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Hoffmann, R. A wiki for the life sciences where authorship matters. Nature Genetics (2008)
 
 
 

Apparent uncoupling of energy production and consumption in long-lived Clk mutants of Caenorhabditis elegans.

Clk mutants of Caenorhabditis elegans are characterised by an overall slow down of temporal processes and increase in life span. It was hypothesised that Clk mutations slow down the pace of many cellular functions and lower the rate of energy metabolism, possibly resulting in slower production of reactive oxygen species which in turn could result in slower ageing. We tested this hypothesis by measuring respiration rates, light production capacities (a measure of metabolic potential) and ATP levels in various strains harbouring mutant alleles of the Clk genes clk-1 and gro-1 and of three other genes that interact with the Clk genes. We found a mild reduction of oxygen consumption rates but little alteration of metabolic capacities in the single Clk mutants during the first 4-5 days of their adult lives, relative to the wild-type strain. This difference tended to fade away with increasing age, however, and aged Clk mutants eventually retained higher metabolic capacities than the wild-type control strain N2. These profiles are suggestive of physiological time being retarded, relative to chronological time in Clk mutants. Ageing clk-1 and gro-1 mutants also retained substantially elevated ATP levels relative to the N2 strain, and the simultaneous presence of mutations in daf-2 or age-1 - genes that affect longevity - boosted this effect. Thus, energy production and consumption appear to be uncoupled in these mutants. Mutation in the transcription factor daf-16 suppressed the Age and ATP phenotypes, but not the reduction of respiration rate imparted by mutation in clk-1.[1]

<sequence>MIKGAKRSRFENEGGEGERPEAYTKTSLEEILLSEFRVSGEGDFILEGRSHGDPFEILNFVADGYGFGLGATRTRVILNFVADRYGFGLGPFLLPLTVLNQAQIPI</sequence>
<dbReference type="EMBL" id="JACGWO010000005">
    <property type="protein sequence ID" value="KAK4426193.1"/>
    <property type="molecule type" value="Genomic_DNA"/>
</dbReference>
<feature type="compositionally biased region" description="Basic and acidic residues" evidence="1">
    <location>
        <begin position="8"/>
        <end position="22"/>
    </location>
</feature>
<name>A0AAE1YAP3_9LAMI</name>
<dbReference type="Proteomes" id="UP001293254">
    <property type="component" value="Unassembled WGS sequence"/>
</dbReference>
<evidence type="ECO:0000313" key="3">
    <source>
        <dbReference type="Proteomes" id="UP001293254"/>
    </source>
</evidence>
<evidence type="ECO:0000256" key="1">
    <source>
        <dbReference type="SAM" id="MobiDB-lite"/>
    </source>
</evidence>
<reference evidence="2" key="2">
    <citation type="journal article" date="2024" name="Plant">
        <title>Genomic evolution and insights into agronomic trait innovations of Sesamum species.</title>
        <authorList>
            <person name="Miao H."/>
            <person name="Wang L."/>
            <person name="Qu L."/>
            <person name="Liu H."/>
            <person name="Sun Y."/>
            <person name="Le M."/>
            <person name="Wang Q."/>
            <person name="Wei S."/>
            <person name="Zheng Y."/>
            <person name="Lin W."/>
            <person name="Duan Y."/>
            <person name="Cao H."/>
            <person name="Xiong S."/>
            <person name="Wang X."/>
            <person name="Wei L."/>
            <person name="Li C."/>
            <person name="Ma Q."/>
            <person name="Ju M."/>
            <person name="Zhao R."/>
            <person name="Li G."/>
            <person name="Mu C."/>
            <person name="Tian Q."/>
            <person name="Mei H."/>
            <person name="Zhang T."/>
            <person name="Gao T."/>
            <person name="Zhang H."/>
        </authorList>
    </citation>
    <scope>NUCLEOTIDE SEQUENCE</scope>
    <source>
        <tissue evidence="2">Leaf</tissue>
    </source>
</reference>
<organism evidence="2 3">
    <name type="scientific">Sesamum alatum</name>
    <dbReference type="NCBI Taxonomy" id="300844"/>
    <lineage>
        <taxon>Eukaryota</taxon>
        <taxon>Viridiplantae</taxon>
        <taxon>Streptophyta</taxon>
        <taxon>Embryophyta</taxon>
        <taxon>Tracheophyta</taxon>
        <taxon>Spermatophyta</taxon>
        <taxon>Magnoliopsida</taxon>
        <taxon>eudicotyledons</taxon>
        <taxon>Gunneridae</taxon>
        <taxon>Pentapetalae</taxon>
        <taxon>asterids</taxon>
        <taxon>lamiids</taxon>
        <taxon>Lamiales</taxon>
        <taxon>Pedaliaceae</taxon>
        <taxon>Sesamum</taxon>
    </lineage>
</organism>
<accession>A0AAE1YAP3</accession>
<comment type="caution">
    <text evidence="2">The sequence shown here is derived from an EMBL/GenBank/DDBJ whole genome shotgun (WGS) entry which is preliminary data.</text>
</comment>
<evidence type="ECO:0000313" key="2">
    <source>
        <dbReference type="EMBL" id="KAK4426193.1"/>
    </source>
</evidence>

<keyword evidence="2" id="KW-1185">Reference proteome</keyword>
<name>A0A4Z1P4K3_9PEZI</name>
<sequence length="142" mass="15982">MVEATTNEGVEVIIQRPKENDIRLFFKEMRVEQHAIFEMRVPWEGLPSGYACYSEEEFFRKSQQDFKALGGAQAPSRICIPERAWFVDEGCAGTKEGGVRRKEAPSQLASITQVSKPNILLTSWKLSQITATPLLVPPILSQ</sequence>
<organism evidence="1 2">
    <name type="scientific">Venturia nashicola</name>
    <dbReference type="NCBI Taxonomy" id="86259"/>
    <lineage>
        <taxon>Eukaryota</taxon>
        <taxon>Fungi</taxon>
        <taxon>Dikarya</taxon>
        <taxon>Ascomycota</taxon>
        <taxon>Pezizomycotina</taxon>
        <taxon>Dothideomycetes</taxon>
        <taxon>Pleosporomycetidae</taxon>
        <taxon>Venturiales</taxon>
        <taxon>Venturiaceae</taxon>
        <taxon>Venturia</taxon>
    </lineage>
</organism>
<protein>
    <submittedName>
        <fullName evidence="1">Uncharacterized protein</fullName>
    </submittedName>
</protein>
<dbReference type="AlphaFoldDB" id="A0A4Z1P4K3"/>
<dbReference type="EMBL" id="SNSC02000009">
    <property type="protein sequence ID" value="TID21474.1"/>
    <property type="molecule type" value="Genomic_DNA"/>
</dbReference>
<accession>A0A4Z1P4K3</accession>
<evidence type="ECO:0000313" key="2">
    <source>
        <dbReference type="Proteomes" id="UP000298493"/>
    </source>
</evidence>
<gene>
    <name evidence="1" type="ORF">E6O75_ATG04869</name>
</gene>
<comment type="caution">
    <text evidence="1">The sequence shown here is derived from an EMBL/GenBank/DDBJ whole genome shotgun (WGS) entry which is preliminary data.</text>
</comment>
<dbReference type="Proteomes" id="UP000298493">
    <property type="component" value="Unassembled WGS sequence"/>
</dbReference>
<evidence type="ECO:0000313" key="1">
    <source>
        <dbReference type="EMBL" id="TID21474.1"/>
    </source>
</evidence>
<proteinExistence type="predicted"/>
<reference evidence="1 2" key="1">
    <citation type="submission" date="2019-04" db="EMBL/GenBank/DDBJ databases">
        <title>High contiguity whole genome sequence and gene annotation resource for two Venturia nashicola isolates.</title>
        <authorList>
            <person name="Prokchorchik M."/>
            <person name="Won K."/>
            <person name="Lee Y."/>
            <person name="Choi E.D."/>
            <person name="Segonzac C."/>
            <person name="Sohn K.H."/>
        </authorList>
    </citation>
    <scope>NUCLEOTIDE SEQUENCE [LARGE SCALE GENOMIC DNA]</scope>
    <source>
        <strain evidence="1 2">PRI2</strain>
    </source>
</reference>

References

  1. Apparent uncoupling of energy production and consumption in long-lived Clk mutants of Caenorhabditis elegans. Braeckman, B.P., Houthoofd, K., De Vreese, A., Vanfleteren, J.R. Curr. Biol. (1999) [Pubmed]
 
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